Endless Attractions Museum
The artistic collaboration of Anastasia Krokhaleva and Denis Perevalov, called the "Endless Attractions Museum", was formed in 2017.

Anastasia Krokhaleva became interested in 'light art' while doing a degree in History of Art. Her first light installation was created for the UNDARK festival in 2014. As an artist, she has been working with light and sound interactive installations.

Denis Perevalov is an artist, mathematician and programmer. Since 2010, he has collaborated with artists, performers and poets creating media installations and performances.

The artists explore the boundaries of the human in the modern, technologically advanced world. The essence of their work, often hidden under a thick curtain of sensors, algorithms, mechanisms and lighting devices, are post-apocalyptic, dystopic and eschatological topics, in which human beings are criticized, while robots are made human.
"What is the wind thinking about?"
About the project in the artist residence
As the humans' place in the world has been redefined, the term "Anthropocene" has become a buzzword in modern philosophy giving rise to a tendency to give vitality to the agents of the objective world and nature, which was previously considered inanimate.

In their work, the artists Anastasia Krokhaleva and Denis Perevalov have tried to capture and decipher the messages that wind sends to people. Using special devices, the artists measure the wind speed in the area of Shishim Hill in Ekaterinburg. Then this data is transmitted to an artificial neural network developed by the artists, which seeks to find logic in them.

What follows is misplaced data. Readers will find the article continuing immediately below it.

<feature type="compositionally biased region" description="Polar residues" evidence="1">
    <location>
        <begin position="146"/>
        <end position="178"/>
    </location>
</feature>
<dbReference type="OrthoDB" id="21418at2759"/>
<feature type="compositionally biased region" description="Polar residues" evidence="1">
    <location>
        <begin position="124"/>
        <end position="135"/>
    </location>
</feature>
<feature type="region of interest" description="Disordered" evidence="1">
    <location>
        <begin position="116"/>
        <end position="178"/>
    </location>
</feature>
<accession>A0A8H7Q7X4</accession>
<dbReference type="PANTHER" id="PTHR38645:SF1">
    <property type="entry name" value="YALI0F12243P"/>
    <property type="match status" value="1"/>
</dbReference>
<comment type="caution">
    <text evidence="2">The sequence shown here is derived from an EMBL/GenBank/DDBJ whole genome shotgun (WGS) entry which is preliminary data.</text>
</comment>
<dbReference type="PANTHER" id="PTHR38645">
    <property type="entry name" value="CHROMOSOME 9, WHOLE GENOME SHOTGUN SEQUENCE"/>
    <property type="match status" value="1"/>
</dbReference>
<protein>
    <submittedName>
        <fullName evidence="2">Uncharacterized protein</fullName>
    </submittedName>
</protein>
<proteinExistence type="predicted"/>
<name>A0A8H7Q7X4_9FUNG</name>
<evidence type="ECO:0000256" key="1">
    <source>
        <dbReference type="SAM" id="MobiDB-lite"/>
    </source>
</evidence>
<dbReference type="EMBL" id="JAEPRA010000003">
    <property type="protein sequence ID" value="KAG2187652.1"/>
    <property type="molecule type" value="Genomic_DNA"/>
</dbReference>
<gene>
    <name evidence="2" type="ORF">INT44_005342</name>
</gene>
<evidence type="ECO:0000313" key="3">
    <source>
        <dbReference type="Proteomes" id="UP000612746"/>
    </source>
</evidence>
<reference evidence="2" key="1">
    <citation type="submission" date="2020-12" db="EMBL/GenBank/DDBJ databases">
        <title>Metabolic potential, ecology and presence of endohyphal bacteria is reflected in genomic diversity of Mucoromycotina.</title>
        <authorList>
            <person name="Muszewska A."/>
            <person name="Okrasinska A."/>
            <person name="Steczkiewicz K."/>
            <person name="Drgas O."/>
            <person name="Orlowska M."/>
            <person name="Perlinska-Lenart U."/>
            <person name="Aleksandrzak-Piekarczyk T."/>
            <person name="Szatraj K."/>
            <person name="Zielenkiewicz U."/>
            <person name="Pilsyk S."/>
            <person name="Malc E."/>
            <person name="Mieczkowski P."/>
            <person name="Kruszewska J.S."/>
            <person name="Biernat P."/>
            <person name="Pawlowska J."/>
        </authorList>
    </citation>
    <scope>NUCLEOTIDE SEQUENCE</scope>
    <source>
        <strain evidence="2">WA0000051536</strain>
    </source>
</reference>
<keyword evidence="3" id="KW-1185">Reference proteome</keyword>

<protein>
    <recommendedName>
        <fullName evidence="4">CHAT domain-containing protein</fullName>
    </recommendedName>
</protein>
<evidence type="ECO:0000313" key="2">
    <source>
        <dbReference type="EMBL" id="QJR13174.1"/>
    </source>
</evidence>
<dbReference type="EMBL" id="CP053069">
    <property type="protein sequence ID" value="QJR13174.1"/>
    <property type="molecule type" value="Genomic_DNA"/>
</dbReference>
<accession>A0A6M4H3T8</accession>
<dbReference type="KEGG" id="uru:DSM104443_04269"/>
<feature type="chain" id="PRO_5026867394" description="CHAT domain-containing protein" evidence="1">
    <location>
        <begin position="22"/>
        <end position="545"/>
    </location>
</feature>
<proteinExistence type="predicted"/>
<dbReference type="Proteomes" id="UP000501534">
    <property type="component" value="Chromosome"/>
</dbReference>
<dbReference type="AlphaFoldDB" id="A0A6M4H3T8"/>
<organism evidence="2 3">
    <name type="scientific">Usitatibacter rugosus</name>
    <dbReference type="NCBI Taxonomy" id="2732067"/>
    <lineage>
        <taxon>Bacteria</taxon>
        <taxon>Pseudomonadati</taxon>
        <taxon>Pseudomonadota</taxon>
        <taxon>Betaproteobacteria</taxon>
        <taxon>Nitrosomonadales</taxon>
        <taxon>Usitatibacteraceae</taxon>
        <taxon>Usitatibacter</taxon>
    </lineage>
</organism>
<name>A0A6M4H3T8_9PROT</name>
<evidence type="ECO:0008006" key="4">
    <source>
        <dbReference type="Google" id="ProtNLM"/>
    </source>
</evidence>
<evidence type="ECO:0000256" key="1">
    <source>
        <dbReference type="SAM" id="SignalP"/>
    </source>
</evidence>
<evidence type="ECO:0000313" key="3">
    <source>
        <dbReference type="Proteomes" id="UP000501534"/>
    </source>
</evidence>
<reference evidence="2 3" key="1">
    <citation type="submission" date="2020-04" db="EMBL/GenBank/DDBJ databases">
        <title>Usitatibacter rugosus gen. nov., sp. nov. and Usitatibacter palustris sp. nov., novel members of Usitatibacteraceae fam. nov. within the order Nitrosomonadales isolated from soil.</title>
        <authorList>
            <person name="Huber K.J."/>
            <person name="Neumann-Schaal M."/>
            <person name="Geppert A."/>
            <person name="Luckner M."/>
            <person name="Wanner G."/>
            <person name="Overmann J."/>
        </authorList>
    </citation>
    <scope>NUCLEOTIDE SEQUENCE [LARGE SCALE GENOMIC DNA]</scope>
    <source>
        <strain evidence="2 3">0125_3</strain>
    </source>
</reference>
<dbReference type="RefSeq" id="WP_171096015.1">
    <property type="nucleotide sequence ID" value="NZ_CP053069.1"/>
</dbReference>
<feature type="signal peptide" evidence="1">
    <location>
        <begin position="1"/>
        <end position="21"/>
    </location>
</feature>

The result of the neural network is presented as a dynamic image on a flexible screen, located around the area where the data has been collected. Thus, the "Endless Attractions museum" collective are metaphorically trying to present "the thoughts of the wind" as pulsating light.
As a part of our research project "What is the wind thinking about?" for the Shishim Hill artist residence, we planned to measure wind speed in the Shishim Hill area using video recordings of the fluctuations of fabric flags tied to ropes. We wanted to study the data by passing it through an artificial neural network, which could catch a logic in the way the wind blows, and then translate it into a pattern on the LED screen. While working on the project, we assumed that the neural network understands the wind, and it can predict changes in the graphs of its speed. Therefore, we created a recurrent neural network that solves this problem, and the values of the internal memory cells of a working neural network were shown as light strips demonstrating 'thoughts of the wind'.

The video with the light strips was shown at the final event at the residence as a 3D model of the LED installation, with its colours changing depending on the wind speed in the Shishim Hill area in real time. We then presented the project at the UNDARK festival as a finished installation demonstrating the recorded video.

"The Endless Attractions Museum" collective